U.S. Attorney General Jeff Sessions said the administration will stop renewing applications for people already covered by the DACA program in six months.
New Mexico’s congressional Democrats on Tuesday blasted President Donald Trump’s decision to end the Deferred Action for Childhood Arrivals (DACA) program, calling it cruel and heartless.
But Representative Steve Pearce said he supported Trump’s decision and called for a long-term policy action for the problem.
It’s estimated that up to 8,000 New Mexicans could be affected by Trump’s decision, which was announced by U.S. Attorney General Jeff Sessions.
Sessions said the administration will stop renewing applications for people already covered by the program in six months. He said that will give Congress time to come up with a fix for the 2012 decision by former President Barack Obama to let people who were brought to the U.S. as children illegally by their parents to stay.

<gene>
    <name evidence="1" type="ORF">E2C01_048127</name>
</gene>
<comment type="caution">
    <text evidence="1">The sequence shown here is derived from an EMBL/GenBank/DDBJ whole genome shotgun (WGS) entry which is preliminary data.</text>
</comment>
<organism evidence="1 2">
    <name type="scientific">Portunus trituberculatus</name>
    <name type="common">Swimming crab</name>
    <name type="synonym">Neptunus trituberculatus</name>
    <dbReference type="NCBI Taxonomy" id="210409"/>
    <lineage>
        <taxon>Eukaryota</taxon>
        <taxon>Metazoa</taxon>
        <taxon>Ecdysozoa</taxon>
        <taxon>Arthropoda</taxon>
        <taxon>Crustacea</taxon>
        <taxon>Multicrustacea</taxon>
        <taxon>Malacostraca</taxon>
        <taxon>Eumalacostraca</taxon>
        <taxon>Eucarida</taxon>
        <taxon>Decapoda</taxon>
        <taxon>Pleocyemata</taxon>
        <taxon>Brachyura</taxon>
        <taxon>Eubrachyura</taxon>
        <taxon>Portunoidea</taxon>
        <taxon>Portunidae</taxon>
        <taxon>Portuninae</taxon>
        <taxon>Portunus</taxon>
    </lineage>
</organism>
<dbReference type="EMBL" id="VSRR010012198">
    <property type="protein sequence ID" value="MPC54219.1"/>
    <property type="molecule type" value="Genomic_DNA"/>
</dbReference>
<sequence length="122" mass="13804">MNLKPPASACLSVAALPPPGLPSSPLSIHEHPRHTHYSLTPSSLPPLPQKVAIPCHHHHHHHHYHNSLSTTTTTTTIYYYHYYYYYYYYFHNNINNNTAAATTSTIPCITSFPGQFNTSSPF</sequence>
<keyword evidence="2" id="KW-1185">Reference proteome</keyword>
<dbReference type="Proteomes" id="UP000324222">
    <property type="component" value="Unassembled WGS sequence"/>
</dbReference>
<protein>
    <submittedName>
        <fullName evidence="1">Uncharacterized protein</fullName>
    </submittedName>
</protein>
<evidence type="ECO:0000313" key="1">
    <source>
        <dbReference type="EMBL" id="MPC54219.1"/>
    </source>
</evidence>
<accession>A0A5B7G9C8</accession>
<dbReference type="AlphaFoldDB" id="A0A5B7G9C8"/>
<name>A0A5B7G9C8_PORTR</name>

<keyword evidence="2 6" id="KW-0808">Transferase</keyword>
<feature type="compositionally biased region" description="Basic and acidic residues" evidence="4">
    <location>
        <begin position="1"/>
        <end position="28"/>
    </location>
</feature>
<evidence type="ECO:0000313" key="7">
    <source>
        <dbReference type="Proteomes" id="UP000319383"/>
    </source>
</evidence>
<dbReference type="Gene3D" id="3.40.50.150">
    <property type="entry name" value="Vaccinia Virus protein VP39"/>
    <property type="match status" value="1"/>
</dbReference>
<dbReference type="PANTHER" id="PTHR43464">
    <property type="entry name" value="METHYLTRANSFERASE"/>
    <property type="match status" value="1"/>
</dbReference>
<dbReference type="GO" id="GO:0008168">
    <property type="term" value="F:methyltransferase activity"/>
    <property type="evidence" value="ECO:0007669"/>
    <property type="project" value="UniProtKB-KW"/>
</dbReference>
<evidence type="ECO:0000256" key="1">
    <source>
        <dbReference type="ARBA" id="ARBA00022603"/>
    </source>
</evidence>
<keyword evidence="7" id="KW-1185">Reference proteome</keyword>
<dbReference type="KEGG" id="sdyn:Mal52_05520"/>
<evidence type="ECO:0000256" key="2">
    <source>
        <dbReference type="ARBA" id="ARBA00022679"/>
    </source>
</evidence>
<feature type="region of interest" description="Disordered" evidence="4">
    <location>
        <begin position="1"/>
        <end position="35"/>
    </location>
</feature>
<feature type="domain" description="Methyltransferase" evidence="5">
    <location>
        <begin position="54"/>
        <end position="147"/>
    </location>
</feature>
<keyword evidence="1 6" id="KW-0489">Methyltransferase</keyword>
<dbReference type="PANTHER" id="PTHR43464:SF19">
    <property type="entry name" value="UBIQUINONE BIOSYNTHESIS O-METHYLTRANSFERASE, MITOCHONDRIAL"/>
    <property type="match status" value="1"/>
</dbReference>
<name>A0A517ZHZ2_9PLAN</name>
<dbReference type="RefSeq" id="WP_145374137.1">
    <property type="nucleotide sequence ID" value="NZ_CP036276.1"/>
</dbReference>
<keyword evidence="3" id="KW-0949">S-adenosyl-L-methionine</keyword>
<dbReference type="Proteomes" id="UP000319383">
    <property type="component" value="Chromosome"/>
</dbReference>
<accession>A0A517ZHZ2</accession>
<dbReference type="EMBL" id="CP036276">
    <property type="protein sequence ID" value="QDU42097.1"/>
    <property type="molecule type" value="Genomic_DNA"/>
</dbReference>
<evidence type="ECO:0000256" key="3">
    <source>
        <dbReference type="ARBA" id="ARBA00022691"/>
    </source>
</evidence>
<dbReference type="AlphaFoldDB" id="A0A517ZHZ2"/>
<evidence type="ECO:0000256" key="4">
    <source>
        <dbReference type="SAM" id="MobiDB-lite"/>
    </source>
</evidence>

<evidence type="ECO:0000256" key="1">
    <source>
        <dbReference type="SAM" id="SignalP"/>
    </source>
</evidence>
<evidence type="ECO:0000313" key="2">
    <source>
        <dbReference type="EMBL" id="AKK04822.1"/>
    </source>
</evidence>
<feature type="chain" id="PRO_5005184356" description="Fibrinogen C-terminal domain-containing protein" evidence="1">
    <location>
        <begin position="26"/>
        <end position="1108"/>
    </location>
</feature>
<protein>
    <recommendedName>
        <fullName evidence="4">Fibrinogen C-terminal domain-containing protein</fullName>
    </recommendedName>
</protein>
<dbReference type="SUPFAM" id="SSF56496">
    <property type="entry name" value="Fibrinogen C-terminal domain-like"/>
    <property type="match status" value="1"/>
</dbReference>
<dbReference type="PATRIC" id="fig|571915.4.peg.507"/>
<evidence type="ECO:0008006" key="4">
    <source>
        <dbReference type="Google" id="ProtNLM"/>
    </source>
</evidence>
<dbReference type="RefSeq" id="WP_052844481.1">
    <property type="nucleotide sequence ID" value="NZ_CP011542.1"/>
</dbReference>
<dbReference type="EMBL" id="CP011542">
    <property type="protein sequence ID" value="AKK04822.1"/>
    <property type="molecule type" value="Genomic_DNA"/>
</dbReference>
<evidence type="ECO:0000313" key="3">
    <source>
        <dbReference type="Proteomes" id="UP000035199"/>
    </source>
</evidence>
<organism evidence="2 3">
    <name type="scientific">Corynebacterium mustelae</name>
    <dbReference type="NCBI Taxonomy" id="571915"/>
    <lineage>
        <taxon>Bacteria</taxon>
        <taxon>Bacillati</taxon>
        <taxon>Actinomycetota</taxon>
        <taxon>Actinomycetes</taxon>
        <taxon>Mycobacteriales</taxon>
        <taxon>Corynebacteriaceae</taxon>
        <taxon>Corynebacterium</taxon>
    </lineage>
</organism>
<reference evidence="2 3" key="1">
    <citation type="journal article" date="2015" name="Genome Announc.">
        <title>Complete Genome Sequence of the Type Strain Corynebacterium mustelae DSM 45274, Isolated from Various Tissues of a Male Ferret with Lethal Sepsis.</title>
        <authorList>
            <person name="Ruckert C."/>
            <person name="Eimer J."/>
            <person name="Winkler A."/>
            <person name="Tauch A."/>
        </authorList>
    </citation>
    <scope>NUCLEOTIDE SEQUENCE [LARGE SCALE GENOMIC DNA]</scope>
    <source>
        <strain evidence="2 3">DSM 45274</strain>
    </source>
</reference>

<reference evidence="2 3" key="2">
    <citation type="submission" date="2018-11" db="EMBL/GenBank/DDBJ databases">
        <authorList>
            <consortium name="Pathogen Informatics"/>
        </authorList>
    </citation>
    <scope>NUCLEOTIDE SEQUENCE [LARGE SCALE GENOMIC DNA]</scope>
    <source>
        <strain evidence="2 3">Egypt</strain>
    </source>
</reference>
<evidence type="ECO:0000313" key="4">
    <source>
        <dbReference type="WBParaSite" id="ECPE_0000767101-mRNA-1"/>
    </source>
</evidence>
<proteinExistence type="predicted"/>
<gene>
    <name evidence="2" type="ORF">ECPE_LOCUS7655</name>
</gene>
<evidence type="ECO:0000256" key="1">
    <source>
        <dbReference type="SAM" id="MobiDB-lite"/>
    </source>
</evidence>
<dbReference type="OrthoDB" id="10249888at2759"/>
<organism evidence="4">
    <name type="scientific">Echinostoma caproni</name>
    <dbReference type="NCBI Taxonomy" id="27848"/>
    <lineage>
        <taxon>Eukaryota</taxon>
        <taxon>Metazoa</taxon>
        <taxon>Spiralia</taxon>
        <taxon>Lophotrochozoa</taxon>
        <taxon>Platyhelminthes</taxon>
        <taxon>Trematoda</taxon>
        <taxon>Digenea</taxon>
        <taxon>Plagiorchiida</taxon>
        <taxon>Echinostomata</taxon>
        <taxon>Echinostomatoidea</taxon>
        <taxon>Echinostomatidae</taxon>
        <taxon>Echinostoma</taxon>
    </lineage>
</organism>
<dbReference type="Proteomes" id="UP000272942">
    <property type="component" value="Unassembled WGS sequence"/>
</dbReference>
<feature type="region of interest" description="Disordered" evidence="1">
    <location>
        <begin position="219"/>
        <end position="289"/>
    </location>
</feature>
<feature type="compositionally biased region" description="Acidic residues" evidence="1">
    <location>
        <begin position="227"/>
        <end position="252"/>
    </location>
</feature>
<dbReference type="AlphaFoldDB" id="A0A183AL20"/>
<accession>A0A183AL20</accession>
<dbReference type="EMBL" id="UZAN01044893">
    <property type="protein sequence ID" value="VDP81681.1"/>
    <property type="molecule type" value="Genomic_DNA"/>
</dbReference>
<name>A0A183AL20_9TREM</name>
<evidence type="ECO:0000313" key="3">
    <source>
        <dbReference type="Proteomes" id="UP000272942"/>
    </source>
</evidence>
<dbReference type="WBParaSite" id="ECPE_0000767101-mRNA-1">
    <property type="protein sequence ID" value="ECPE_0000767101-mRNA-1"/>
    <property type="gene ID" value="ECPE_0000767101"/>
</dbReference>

“This policy was implemented unilaterally to great controversy and legal concern after Congress rejected legislative proposals to extend similar benefits on numerous occasions to this same group of illegal aliens,” Sessions said.
“In other words, the executive branch, through DACA, deliberately sought to achieve what the legislative branch specifically refused to authorize on multiple occasions. Such an open-ended circumvention of immigration laws was an unconstitutional exercise of authority by the Executive Branch,” Sessions added.
“The effect of this unilateral executive amnesty, among other things, contributed to a surge of unaccompanied minors on the southern border that yielded terrible humanitarian consequences. It also denied jobs to hundreds of thousands of Americans by allowing those same jobs to go to illegal aliens.”
There around 800,000 people nationally who could be affected by Trump’s decision.
Here are the entire statements from members of New Mexico’s congressional delegation:
Senator Tom Udall